The first five or six months I spent in Guayana, after leaving the city of refuge, were eventful enough to satisfy a moderately adventurous spirit. A complaisant government employee at Angostura had provided me with a passport, in which it was set down (for few to read) that my object in visiting the interior was to collect information concerning the native tribes, the vegetable products of the country, and other knowledge which would be of advantage to the Republic; and the authorities were requested to afford me protection and assist me in my pursuits. I ascended the Orinoco, making occasional expeditions to the small Christian settlements in the neighbourhood of the right bank, also to the Indian villages; and travelling in this way, seeing and learning much, in about three months I reached the River Metal. During this period I amused myself by keeping a journal, a record of personal adventures, impressions of the country and people, both semi-civilized and savage; and as my journal grew, I began to think that on my return at some future time to Caracas, it might prove useful and interesting to the public, and also procure me fame; which thought proved pleasurable and a great incentive, so that I began to observe things more narrowly and to study expression. But the book was not to be.

From the mouth of the Meta I journeyed on, intending to visit the settlement of Atahapo, where the great River Guaviare, with other rivers, empties itself into the Orinoco. But I was not destined to reach it, for at the small settlement of Manapuri I fell ill of a low fever; and here ended the first half-year of my wanderings, about which no more need be told.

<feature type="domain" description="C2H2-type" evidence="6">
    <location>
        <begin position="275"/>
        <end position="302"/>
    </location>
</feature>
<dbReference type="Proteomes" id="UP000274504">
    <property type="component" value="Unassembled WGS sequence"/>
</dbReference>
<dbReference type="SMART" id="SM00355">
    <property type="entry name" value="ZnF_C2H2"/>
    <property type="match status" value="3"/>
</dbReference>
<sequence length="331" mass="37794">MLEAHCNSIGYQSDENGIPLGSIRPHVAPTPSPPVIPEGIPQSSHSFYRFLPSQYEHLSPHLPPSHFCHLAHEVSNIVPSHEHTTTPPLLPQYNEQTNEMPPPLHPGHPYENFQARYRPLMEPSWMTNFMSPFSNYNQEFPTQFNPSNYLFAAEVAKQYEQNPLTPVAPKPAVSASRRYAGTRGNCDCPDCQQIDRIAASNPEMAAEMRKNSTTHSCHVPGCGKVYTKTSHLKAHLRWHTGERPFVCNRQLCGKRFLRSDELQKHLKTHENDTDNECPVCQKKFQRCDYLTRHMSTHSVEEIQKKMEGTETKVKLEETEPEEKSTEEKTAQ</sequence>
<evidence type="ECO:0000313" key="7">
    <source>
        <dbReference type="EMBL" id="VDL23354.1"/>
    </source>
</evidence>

A more miserable place than Manapuri for a man to be ill of a low fever in could not well be imagined. The settlement, composed of mean hovels, with a few large structures of mud, or plastered wattle, thatched with palm leaves, was surrounded by water, marsh, and forest, the breeding-place of myriads of croaking frogs and of clouds of mosquitoes; even to one in perfect health existence in such a place would have been a burden. The inhabitants mustered about eighty or ninety, mostly Indians of that degenerate class frequently to be met with in small trading outposts. The savages of Guayana are great drinkers, but not drunkards in our sense, since their fermented liquors contain so little alcohol that inordinate quantities must be swallowed to produce intoxication; in the settlements they prefer the white man's more potent poisons, with the result that in a small place like Manapuri one can see enacted, as on a stage, the last act in the great American tragedy. To be succeeded, doubtless, by other and possibly greater tragedies. My thoughts at that period of suffering were pessimistic in the extreme. Sometimes, when the almost continuous rain held up for half a day, I would manage to creep out a short distance; but I was almost past making any exertion, scarcely caring to live, and taking absolutely no interest in the news from Caracas, which reached me at long intervals. At the end of two months, feeling a slight improvement in my health, and with it a returning interest in life and its affairs, it occurred to me to get out my diary and write a brief account of my sojourn at Manapuri. I had placed it for safety in a small deal box, lent to me for the purpose by a Venezuelan trader, an old resident at the settlement, by name Pantaleon — called by all Don Panta — one who openly kept half a dozen Indian wives in his house, and was noted for his dishonesty and greed, but who had proved himself a good friend to me. The box was in a corner of the wretched palm-thatched hovel I inhabited; but on taking it out I discovered that for several weeks the rain had been dripping on it, and that the manuscript was reduced to a sodden pulp. I flung it upon the floor with a curse and threw myself back on my bed with a groan.